Identification of Merkel cells associated with neurons in engineered skin substitutes after grafting to full thickness wounds

PLoS One. 2019 Mar 5;14(3):e0213325. doi: 10.1371/journal.pone.0213325. eCollection 2019.


Engineered skin substitutes (ESS), prepared using primary human fibroblasts and keratinocytes with a biopolymer scaffold, were shown to provide stable closure of excised burns, but relatively little is known about innervation of ESS after grafting. This study investigated innervation of ESS and, specifically, whether Merkel cells are present in healed grafts. Merkel cells are specialized neuroendocrine cells required for fine touch sensation in skin. We discovered cells positive for keratin 20 (KRT20), a general marker for Merkel cells, in the basal epidermis of ESS after transplantation to mice, suggesting the presence of Merkel cells. Cells expressing KRT20 were not observed in ESS in vitro. However, widely separated KRT20-positive cells were observed in basal epidermis of ESS by 2 weeks after grafting. By 4 weeks, these cells increased in number and expressed keratins 18 and 19, additional Merkel cells markers. Putative Merkel cell numbers increased further between weeks 6 and 14; their densities varied widely and no specific pattern of organization was observed, similar to Merkel cell localization in human skin. KRT20-positive cells co-expressed epidermal markers E-cadherin and keratin 15, suggesting derivation from the epidermal lineage, and neuroendocrine markers synaptophysin and chromogranin A, consistent with their identification as Merkel cells. By 4 weeks after grafting, some Merkel cells in engineered skin were associated with immature afferents expressing neurofilament-medium. By 8 weeks, Merkel cells were complexed with more mature neurons expressing neurofilament-heavy. Positive staining for human leukocyte antigen demonstrated that the Merkel cells in ESS were derived from grafted human cells. The results identify, for the first time, Merkel cell-neurite complexes in engineered skin in vivo. This suggests that fine touch sensation may be restored in ESS after grafting, although this must be confirmed with future functional studies.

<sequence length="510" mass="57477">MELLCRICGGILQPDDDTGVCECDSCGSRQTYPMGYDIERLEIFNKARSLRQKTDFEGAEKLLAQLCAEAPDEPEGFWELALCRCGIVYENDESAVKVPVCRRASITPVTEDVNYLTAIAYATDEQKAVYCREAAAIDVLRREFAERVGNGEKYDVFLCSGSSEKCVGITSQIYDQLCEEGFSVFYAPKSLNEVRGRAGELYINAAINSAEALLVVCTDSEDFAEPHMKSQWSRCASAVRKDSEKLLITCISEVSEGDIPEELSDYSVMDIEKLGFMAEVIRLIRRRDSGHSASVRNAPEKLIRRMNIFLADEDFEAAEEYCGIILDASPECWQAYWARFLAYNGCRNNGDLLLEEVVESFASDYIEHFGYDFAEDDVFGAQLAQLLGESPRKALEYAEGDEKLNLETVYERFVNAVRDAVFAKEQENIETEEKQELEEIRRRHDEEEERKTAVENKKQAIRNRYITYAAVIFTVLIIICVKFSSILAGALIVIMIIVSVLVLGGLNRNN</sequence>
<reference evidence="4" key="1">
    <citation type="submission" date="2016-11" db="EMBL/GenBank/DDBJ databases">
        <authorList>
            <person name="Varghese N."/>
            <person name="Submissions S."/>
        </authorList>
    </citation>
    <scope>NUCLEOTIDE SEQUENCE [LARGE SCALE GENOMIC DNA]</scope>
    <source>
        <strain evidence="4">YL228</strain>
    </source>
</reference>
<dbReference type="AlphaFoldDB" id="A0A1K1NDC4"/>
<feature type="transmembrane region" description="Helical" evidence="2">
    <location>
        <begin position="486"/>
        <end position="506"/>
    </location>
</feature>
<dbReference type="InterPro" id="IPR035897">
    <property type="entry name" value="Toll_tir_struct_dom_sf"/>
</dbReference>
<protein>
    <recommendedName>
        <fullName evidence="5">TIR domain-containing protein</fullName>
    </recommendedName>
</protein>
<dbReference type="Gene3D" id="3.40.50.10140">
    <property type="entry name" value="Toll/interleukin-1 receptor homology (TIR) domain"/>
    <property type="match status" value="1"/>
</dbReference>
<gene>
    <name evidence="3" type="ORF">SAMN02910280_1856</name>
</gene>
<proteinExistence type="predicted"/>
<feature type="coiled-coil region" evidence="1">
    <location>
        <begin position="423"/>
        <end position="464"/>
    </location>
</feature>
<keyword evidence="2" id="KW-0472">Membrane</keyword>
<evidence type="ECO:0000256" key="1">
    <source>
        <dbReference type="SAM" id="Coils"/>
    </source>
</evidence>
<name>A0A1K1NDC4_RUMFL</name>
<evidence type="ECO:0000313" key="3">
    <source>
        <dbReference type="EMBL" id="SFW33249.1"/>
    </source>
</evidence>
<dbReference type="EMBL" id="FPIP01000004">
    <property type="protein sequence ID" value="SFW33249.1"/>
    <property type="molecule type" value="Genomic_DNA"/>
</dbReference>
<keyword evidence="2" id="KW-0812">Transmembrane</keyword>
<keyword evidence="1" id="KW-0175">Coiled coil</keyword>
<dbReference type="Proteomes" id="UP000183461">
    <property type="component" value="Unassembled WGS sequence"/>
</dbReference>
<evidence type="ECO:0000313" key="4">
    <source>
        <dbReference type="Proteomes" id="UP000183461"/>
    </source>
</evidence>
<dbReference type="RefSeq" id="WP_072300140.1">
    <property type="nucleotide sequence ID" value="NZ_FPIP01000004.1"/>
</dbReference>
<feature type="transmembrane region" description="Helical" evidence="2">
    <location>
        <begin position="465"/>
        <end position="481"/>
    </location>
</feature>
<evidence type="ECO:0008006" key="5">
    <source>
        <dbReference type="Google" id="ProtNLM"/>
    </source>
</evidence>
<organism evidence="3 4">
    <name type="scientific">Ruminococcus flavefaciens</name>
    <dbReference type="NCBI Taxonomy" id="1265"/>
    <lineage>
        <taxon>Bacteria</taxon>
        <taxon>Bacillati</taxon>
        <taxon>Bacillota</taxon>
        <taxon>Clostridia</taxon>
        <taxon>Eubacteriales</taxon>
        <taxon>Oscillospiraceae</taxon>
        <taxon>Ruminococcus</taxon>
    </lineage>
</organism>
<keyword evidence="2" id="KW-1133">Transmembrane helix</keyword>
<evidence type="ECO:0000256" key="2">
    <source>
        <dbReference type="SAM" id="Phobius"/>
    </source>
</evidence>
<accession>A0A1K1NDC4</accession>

Publication types

  • Research Support, Non-U.S. Gov't

MeSH terms

  • Adolescent
  • Animals
  • Cells, Cultured
  • Fibroblasts / cytology
  • Fibroblasts / physiology
  • Humans
  • Keratinocytes / cytology*
  • Keratinocytes / physiology
  • Merkel Cells / cytology*
  • Merkel Cells / physiology
  • Mice
  • Mice, SCID
  • Neurons / cytology*
  • Neurons / physiology
  • Skin Transplantation / methods*
  • Skin, Artificial*
  • Tissue Engineering / methods*
  • Touch / physiology
  • Wound Healing*

Grant support

This work was supported in part by Shriners Hospitals for Children ( Medical Research Grants #85500-CIN-15 (DMS) and #85200-CIN-17 (STB). Additional support was provided by the International Association of Fire Fighters ( The funders had no role in study design, data collection and analysis, decision to publish, or preparation of the manuscript.